Clinical history: 55 year old female with unilateral 40 cm cystic ovarian mass.
What is the diagnosis?
Ovarian Borderline Mucinous Tumor (OBMT)
You are seeing the wall of one of the cysts in the ovary. It is lined by both endocervical and intestinal type mucinous cells. In the intestinal type epithelium areas the cells are becoming stratified with increased epithelial proliferation. The nuclei do not show pronounced cytologic atypia. These changes, if present in more than 10% of the sections, meet the criteria for an ovarian borderline mucinous tumor. There is no evidence of invasion.
Things you should be able to rhyme off on an exam include:
Borderline ovarian tumors (mucinous, serous, endometroid, etc) comprise up to 15-20% of ovarian epithelial neoplasm
These tumors are histologically characterized by a stratified growth pattern, but without stromal invasion.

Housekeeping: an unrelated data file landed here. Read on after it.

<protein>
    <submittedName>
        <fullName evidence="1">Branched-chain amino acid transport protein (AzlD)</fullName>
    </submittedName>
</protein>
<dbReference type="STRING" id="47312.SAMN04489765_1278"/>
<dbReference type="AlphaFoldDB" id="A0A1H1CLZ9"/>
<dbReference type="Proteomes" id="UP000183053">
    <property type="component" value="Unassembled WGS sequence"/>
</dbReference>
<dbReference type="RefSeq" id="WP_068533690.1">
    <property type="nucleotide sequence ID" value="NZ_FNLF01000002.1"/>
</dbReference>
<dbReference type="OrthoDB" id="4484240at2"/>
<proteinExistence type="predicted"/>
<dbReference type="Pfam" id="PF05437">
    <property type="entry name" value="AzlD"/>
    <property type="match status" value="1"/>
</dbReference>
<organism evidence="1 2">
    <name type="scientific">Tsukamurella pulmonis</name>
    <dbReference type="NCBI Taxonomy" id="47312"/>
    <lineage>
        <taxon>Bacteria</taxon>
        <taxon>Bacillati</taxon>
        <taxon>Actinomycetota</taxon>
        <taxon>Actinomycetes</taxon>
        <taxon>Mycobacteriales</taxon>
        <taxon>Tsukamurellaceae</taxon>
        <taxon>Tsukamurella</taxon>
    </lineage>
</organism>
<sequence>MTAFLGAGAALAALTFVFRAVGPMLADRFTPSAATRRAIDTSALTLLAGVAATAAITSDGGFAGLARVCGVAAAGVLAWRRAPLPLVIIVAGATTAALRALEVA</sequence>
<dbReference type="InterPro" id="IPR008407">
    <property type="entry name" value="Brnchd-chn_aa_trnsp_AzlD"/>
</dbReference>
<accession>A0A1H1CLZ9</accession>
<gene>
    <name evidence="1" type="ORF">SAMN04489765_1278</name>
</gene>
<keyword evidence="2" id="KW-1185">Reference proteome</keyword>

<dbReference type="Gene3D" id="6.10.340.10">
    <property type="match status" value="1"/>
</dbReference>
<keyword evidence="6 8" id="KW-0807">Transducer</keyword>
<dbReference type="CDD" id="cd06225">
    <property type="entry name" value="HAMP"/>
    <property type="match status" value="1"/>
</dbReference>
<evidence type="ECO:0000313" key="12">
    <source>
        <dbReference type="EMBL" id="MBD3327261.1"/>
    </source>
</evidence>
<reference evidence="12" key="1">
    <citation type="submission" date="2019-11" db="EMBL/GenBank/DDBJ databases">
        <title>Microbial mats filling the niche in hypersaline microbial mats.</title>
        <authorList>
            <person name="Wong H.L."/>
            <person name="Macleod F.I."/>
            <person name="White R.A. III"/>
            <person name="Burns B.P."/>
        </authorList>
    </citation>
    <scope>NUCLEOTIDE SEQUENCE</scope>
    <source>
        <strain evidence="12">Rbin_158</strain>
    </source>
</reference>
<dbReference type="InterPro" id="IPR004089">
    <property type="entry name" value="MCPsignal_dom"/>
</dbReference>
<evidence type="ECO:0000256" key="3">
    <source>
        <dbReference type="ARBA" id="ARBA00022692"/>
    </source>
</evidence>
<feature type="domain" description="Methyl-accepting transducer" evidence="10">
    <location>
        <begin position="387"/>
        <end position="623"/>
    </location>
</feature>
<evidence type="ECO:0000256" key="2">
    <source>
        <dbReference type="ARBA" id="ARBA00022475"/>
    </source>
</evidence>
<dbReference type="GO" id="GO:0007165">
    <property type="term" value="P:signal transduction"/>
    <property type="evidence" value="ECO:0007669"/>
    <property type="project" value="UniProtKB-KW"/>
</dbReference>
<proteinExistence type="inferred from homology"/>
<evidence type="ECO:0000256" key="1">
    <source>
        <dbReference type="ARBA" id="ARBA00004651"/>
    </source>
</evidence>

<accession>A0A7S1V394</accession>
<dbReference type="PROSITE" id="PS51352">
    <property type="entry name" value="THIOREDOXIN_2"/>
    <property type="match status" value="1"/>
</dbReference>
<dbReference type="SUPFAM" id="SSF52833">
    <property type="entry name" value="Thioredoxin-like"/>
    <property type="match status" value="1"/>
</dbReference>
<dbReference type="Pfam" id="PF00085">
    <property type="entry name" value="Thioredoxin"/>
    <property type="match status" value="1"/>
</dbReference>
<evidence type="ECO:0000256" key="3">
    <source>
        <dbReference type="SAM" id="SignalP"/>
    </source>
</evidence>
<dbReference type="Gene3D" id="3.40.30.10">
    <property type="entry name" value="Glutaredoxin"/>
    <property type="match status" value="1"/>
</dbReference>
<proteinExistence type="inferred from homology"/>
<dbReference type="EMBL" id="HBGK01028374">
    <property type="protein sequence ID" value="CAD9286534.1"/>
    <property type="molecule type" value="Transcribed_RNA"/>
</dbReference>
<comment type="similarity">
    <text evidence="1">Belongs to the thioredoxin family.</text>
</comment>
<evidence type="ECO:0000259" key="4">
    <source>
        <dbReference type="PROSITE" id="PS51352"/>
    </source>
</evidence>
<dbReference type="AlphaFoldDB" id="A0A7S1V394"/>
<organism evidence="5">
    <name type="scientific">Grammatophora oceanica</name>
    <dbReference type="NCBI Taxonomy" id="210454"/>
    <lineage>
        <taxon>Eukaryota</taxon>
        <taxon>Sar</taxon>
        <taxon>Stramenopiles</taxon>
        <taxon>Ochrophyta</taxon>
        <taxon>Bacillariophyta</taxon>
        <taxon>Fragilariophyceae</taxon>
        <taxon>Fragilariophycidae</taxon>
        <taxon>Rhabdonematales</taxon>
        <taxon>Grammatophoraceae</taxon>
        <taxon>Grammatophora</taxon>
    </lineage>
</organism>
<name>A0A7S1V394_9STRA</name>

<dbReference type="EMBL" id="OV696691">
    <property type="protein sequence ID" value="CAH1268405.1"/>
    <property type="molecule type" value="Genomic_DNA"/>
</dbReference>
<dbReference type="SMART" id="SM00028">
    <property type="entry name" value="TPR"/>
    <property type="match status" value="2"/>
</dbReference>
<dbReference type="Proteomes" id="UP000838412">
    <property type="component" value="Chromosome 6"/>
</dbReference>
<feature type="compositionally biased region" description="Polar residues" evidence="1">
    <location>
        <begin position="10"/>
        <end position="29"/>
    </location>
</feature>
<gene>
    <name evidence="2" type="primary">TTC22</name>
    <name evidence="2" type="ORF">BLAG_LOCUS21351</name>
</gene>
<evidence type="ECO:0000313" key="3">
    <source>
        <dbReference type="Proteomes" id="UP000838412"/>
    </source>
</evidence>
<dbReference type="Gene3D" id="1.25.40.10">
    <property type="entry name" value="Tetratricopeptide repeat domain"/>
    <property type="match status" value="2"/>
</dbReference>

OBMT most often present as large (up to 50 cm) unilateral multiloculated mass
OBMT are most common in perimenopausal women (45 years)
OBMT most often have intestinal type epithelium (90%)
If you have a pure intestinal type borderline mucinous tumor you should always rule out an appendiceal origin, especially if there is bilateral disease or if the patient has pseudomyxoma peritonei
10% of OBMT have endocervical type epithelium, these are often bilateral (40%) and are often associated with acute inflammation or endometriosis
Up to 60% have KRAS mutations
5 year survival is >95%
These tumors should be extensively sampled to rule out areas of invasion (1-2 sections/cm)